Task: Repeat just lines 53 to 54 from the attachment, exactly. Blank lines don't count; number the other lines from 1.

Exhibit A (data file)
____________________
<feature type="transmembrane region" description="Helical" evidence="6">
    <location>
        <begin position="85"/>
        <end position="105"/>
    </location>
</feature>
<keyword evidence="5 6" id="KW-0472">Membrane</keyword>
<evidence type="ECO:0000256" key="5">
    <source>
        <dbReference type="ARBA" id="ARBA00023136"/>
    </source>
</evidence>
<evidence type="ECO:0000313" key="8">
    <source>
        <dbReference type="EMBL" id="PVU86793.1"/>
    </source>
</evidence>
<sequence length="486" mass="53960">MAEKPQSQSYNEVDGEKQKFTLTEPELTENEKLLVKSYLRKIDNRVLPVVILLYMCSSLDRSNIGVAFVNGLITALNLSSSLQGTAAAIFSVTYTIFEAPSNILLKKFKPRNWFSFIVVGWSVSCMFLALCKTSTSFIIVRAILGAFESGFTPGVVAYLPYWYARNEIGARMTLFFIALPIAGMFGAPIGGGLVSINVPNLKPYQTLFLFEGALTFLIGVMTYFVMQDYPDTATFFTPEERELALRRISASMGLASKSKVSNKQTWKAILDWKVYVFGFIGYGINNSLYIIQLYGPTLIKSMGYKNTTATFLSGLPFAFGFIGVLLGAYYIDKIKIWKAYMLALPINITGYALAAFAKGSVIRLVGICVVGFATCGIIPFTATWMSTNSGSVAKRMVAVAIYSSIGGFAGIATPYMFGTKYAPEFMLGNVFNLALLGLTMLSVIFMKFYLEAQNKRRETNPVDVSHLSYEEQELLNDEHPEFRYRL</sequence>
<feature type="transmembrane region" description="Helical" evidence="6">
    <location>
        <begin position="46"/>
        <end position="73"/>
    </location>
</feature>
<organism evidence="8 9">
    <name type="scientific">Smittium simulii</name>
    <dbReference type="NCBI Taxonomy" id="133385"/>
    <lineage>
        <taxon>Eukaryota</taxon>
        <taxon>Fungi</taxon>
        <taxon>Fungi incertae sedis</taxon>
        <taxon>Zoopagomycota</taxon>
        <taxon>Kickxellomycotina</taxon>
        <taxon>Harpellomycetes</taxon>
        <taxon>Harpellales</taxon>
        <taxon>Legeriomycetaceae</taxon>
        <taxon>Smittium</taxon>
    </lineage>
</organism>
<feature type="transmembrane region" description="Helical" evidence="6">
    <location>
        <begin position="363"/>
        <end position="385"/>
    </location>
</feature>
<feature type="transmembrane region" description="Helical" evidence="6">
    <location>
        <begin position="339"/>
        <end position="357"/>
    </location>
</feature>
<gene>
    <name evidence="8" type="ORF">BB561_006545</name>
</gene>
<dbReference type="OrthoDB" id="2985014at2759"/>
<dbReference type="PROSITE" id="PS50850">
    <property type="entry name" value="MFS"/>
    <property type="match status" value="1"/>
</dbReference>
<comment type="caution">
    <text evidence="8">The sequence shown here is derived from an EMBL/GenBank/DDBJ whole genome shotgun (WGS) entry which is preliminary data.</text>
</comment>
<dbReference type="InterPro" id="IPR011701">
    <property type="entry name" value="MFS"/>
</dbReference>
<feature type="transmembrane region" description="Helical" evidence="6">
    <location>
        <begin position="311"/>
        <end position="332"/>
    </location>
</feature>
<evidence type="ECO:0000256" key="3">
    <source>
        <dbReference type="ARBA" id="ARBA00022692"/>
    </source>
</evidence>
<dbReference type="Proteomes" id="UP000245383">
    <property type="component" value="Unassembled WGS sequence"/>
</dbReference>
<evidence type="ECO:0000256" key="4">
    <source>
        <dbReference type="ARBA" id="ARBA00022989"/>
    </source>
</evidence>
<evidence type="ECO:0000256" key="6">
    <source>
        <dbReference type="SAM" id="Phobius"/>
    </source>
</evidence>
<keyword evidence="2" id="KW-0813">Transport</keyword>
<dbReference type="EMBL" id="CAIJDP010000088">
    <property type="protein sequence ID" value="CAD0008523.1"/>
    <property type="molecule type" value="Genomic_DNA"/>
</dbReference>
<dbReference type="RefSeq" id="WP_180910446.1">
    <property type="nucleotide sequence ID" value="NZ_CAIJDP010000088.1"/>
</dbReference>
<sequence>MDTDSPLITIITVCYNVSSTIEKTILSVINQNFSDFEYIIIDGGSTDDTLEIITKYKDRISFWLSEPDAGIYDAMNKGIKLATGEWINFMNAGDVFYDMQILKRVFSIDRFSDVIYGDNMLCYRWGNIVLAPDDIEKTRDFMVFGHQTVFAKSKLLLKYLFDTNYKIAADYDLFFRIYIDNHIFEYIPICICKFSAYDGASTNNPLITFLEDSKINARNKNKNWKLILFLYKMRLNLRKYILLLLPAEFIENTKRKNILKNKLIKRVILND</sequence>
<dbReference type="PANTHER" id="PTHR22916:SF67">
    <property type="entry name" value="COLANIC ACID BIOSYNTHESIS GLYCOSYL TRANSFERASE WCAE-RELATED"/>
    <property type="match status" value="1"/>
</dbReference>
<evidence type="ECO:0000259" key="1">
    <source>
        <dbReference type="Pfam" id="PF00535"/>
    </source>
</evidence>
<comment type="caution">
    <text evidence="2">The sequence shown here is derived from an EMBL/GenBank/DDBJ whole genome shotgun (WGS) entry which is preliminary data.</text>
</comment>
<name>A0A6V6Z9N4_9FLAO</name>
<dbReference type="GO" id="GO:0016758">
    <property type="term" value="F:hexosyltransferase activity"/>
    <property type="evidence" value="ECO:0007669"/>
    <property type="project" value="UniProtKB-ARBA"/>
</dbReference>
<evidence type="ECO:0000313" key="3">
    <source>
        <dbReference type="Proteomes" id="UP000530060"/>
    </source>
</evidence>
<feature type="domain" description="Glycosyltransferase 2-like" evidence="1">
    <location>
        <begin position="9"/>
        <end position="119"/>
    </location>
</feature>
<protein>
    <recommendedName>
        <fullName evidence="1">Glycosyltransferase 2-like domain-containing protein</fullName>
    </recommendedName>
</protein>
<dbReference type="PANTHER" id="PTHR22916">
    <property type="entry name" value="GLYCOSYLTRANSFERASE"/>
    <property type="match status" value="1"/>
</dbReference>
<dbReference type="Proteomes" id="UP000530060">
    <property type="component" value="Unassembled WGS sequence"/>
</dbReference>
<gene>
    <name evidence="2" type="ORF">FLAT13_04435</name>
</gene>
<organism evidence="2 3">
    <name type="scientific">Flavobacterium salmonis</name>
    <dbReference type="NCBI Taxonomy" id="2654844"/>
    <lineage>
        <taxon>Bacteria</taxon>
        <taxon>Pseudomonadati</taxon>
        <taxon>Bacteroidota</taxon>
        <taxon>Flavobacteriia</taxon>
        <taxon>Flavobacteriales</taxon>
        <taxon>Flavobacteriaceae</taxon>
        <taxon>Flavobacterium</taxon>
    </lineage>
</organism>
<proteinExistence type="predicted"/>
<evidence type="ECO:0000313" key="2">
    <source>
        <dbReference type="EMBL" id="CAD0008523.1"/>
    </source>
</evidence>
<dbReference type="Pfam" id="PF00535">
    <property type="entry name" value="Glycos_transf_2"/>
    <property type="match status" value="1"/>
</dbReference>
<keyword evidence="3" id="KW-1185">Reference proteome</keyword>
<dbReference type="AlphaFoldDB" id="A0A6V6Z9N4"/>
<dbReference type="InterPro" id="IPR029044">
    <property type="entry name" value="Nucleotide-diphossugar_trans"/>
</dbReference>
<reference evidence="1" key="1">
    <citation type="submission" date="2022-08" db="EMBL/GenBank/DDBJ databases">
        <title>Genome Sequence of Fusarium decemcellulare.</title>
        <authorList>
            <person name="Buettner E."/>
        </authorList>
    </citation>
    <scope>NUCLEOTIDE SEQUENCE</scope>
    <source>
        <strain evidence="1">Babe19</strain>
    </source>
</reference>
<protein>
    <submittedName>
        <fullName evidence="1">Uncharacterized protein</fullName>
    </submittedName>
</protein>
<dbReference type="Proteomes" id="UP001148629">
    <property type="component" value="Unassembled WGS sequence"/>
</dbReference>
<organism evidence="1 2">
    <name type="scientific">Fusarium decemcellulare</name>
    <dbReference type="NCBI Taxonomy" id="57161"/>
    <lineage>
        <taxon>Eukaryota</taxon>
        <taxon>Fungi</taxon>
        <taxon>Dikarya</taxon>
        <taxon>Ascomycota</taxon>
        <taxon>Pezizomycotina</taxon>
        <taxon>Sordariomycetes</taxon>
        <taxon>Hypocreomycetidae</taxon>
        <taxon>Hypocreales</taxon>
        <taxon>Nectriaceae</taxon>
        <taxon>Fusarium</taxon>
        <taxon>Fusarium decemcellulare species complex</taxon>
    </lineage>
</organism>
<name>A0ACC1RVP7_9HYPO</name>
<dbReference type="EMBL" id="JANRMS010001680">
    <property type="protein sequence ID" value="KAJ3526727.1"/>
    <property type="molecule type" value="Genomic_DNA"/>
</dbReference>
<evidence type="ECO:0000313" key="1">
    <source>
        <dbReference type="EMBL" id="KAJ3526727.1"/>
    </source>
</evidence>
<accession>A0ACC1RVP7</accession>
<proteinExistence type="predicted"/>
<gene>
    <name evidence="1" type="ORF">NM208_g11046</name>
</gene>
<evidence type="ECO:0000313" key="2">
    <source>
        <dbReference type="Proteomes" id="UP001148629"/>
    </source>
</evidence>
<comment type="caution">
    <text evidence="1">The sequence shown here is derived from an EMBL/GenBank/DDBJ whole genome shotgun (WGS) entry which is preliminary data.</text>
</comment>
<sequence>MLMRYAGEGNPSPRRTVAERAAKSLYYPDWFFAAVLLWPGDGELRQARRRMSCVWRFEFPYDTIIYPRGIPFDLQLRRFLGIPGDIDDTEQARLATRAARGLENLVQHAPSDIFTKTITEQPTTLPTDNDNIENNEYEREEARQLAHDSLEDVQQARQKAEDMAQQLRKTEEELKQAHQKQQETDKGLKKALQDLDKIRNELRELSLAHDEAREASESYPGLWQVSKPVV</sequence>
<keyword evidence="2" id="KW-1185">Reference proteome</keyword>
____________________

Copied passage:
    <name evidence="8" type="ORF">BB561_006545</name>
</gene>